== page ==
If you use PARALLEL:

  • Use Resource Manager to restrict DOP appropriately for different groups of users.
  • Consider setting PARALLEL_LOCAL_FORCE=TRUE
  • Consider setting PARALLEL_THREAD_PER_CPU=1, especially where you have hyperthreading enabled.
  • Consider your overall workload, not just the SQL you are working with right now.


12 Responses to Parallel Madness

  1. fouedgray says:

    thank you for sharing this post.


  2. Dom Brooks says:

    Here’s a curious parallel one that I just looked up … slightly different angle… but…

    select px_servers_requested, px_servers_allocated, elapsed_time from v$sql_monitor where sql_id = '7vfd4cgnc9thh';
    -------------------- -------------------- ------------
                     334                    0     18378676 

    SQL is just select * from view, view is a bit messy with a nasty ordered hint and a couple of index hints.

    From sql monitor:

     Status              :  DONE (ALL ROWS)                          
     Instance ID         :  1                                        
     SQL ID              :  7vfd4cgnc9thh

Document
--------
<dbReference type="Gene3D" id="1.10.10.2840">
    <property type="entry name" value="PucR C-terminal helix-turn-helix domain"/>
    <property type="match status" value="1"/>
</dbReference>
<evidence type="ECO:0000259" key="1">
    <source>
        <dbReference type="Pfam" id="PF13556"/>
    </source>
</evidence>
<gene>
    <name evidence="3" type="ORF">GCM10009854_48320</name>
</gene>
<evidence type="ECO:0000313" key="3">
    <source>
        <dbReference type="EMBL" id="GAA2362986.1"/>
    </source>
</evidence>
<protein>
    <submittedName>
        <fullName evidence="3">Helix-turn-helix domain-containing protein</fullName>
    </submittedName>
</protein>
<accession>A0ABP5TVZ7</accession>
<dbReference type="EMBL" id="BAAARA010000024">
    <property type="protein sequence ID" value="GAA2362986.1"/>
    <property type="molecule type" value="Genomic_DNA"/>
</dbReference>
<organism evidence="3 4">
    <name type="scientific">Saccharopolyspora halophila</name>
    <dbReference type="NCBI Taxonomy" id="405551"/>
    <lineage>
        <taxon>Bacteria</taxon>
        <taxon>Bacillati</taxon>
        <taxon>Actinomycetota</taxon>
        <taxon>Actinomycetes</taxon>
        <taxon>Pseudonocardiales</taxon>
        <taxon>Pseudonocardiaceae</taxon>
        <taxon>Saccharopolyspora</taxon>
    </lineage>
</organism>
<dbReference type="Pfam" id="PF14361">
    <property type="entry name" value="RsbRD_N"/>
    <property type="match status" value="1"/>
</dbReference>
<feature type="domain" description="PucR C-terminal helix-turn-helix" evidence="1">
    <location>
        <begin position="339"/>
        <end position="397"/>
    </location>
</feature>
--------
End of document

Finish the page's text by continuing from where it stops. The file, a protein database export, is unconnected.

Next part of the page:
SQL Execution ID    :  16777227                                 
     Execution Started   :  03/19/2019 03:14:13                      
     First Refresh Time  :  03/19/2019 03:30:29                      
     Last Refresh Time   :  03/19/2019 03:30:35                      
     Duration            :  982s                                     
     Module/Action       :  SQL*Plus/-                               
     DOP Downgrade       :  100%                                     
     Fetch Calls         :  1                                        
    Global Stats
    | Elapsed |   Cpu   |    IO    | Application | Cluster  |  Other   | Fetch | Buffer | Read | Read  |
    | Time(s) | Time(s) | Waits(s) |  Waits(s)   | Waits(s) | Waits(s) | Calls |  Gets  | Reqs | Bytes |
    |      18 |      12 |     0.50 |        0.02 |     0.00 |     5.73 |     1 |   104K |  426 | 354MB |

    Inconsistencies in execution started / finished time and elapsed_time point at the mental parse time going on.